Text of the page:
Artificial skin and livers promise to spare the lives of lab rats
By Dawn StoverPosted 06.25.2008 at 1:51 pm 2 Comments
Awww, how could anyone test experimental pharmaceuticals on that little face? A few new technologies -- substitute tissues, for instance -- aim to take the rat out of the equation, or at least provide other, gentler options for experimenters. Here's a look at three of the best new hopes for rodents.
Upcoming ways to foil hackers and catch computer thieves
By Matt SchneidermanPosted 06.25.2008 at 12:53 pm 1 Comment
Identity theft used to involve someone rifling through your garbage. But now more than half a million laptops—full of tax returns and love letters—are stolen every year, estimates computer insurer Safeware. And even if your computer never leaves your sight, hackers can weasel into it over the Internet. Here are three technologies that will safeguard your digital data, whether it's on an office desktop or a stolen laptop.
For wounded soldiers, the military's Institute of Regenerative Medicine offers dramatic new ways to heal
By Amanda SchupakPosted 06.24.2008 at 5:29 pm 15 Comments
Skin guns. Organ printers. Pig dust. Biochemist Alan Russell believes tools like these could one day be standard-issue for the battlefield medic. The skin gun would heal burns. The organ printer would replace badly wounded livers, kidneys, even hearts. And the pig dust?
The inside scoop on 10 crazy ideas that just may save our planet
By PopSci StaffPosted 06.23.2008 at 4:44 pm 1 Comment
Tiny nukes to power towns, a hair club for plants and gasoline that can be pulled from thin air. On this episode of Cocktail Party Science, host Chuck Cage sits down with the editors and writers of "10 Audacious Ideas to Save the Planet" and discusses how science's most outlandish ideas could prove to be our salvation.
A Turkish design team dreams up a self-sufficient craft for the eco-conscious yachting class
By Catherine PricePosted 06.20.2008 at 4:23 pm 3 Comments
Volitan may look more like an X-wing fighter than a boat, but the four-wing structure keeps it stable while maximizing maneuverability.
For most of history, sailboats were by definition pollution-free. Now, however, even purists use outboard motors to get their three-sheeters in and out of the harbor. Including conventional motorized boats, there are more than 10 million hydrocarbon-burning marine engines in the U.S. alone.
A new body scanner captures tumors, blood clots and leaky arteries in action
By Michael RosenwaldPosted 06.20.2008 at 2:45 pm 0 Comments
To grasp the power of Toshiba’s new Aquilion ONE computed-tomography (CT) scanner, imagine facing a picturesque beach. Your camera doesn’t have a panoramic function, so you take snapshots pointing to the left, the center, and the right. You tape the photographs together and it looks gorgeous, sure, but you’re missing the action of the waves crashing on the sand.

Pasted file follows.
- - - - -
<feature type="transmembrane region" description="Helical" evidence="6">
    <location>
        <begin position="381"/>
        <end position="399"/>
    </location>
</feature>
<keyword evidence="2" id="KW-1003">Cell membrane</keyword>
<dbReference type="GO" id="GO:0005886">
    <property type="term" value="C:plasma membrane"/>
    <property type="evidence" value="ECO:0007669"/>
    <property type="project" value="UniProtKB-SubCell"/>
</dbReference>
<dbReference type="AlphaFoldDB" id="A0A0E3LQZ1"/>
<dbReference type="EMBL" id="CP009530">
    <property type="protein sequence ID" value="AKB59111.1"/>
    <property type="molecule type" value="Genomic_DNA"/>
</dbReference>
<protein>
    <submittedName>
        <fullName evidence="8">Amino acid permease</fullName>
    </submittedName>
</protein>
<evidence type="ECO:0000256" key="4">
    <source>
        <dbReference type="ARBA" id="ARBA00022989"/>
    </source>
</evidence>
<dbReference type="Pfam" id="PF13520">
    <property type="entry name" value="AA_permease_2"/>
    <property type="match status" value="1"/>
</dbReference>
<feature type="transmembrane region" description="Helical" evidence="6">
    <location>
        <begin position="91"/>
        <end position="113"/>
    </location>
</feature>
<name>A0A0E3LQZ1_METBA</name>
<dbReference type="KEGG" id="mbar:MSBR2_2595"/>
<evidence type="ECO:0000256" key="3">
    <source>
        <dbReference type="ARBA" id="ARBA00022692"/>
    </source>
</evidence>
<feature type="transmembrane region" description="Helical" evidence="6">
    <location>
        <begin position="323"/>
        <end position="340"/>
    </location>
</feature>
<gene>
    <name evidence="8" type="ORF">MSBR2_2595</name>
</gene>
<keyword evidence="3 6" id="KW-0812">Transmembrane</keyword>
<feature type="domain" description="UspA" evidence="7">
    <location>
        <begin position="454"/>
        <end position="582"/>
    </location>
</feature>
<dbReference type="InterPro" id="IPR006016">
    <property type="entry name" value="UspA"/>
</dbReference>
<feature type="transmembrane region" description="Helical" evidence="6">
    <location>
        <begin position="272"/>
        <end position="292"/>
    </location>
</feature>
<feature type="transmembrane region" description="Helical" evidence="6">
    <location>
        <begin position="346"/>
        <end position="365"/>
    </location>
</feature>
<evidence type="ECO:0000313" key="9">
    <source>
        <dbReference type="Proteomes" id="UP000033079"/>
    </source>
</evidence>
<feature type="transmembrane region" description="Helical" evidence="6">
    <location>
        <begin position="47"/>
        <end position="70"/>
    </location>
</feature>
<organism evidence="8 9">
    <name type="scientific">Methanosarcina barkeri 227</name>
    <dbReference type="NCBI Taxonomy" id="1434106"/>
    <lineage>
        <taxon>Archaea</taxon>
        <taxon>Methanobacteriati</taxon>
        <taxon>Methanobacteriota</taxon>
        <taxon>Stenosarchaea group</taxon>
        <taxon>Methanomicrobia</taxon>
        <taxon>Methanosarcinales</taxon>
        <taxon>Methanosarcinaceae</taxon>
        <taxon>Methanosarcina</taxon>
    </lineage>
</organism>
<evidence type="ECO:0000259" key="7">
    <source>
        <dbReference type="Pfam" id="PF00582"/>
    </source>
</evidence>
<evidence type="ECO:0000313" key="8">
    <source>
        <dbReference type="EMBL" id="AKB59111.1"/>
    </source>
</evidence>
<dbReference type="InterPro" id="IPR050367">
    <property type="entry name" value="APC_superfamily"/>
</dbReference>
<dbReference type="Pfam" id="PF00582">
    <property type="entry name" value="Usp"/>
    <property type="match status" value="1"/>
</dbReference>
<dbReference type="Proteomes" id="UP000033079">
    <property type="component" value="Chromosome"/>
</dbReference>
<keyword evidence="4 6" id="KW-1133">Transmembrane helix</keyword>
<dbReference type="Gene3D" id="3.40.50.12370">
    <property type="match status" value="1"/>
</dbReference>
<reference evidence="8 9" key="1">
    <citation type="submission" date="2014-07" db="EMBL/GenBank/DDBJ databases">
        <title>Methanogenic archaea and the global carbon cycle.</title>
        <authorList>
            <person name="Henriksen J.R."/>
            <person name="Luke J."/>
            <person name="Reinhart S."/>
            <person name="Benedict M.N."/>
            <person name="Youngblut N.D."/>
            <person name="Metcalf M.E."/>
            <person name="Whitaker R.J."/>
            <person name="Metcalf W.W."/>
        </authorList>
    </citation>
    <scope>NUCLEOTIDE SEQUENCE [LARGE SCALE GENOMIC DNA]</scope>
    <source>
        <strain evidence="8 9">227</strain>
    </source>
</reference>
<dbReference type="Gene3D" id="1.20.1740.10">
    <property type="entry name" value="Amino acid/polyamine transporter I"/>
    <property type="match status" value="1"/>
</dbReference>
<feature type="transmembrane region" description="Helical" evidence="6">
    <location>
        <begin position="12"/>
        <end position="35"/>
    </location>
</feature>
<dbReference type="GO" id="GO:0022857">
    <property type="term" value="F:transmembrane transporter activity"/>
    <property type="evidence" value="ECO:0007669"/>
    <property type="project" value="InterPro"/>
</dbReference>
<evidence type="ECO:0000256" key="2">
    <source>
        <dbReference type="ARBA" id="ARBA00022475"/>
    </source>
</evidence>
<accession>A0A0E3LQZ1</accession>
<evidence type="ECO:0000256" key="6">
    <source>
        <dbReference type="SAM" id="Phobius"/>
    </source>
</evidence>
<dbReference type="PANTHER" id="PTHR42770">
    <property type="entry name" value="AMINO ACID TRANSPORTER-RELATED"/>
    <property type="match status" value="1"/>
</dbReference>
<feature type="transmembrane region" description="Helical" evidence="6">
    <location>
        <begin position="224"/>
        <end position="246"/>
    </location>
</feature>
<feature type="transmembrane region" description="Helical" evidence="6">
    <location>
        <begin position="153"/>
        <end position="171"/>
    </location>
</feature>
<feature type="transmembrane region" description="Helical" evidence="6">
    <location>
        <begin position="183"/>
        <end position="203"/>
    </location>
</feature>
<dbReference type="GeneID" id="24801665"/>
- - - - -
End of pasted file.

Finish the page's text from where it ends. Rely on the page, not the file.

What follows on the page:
Explosive glass drops demonstrate why your car windshield is so strong and safe
By Theodore GrayPosted 06.19.2008 at 3:31 pm 6 Comments
Break the tail of a Prince Rupert's glass drop, and the whole thing explodes.
Mike Walker; special thanks to Glass Lake Studio
If you want a scientific display of the dangers of pent-up stress, Prince Rupert's drops are it. After the trauma of being dropped molten-hot into a bucket of cold water, these glass balls, named for a 17th-century amateur scientist, turn into bundles of high tension. They're impervious to even the strongest blows, until you find their hot button: Flick the tail, and they explode.
With HAARP, an antenna array located 200 miles north of Anchorage, Alaska, scientists study the outer atmosphere by zapping it with radio waves generated by 3,600 kilowatts of electricity. Appropriately, it has a great view of the aurora borealis.
U.S. Naval Research Laboratory
If the paranoid blogosphere is to be believed, every morning a group of plasma-physics grad students wakes up at a research facility in Gakona, Alaska, 200 miles north of Anchorage, and prepares for another day of playing God. It's cold, dark as a mineshaft in winter, and the day's work does little to cheer the mood. Depending on the unpredictable agendas of military scientists, this group of technicians must shoot radio waves into the upper reaches of our atmosphere to create missile shields, eviscerate enemy satellites, set off the occasional earthquake, or control the minds of millions of people.
To rescue the Earth, we need bold engineering ideas that go beyond simple recycling
By PopSci StaffPosted 06.13.2008 at 4:10 pm 29 Comments
Making a dent in the climate crisis is going to take more than solar panels and recycled toilet paper. Scientists are finding ever more creative ways (pig pee! DIY tornadoes! mini nuclear reactors!) to clean up the Earth
Powered by environmentally conscious energy sources, these DIY vehicles put traditional gas guzzlers to shame
By Andrew E. RosenblumPosted 06.13.2008 at 3:03 pm 11 Comments
Among his other unusual hobbies (he also builds sculptures featuring fire-spewing robots), 32-year-old Justin Gray makes custom electric motorcycles. To create his latest drag racer, the R144, Gray tore the motor and gasoline systems out of a 1999 Yamaha R1, a bike with a frame large enough to hold the extra parts he needed for the conversion. Since the gas engine had been an important structural element in the original bike, he built his own aluminum motor bracket to hold the modified bike together.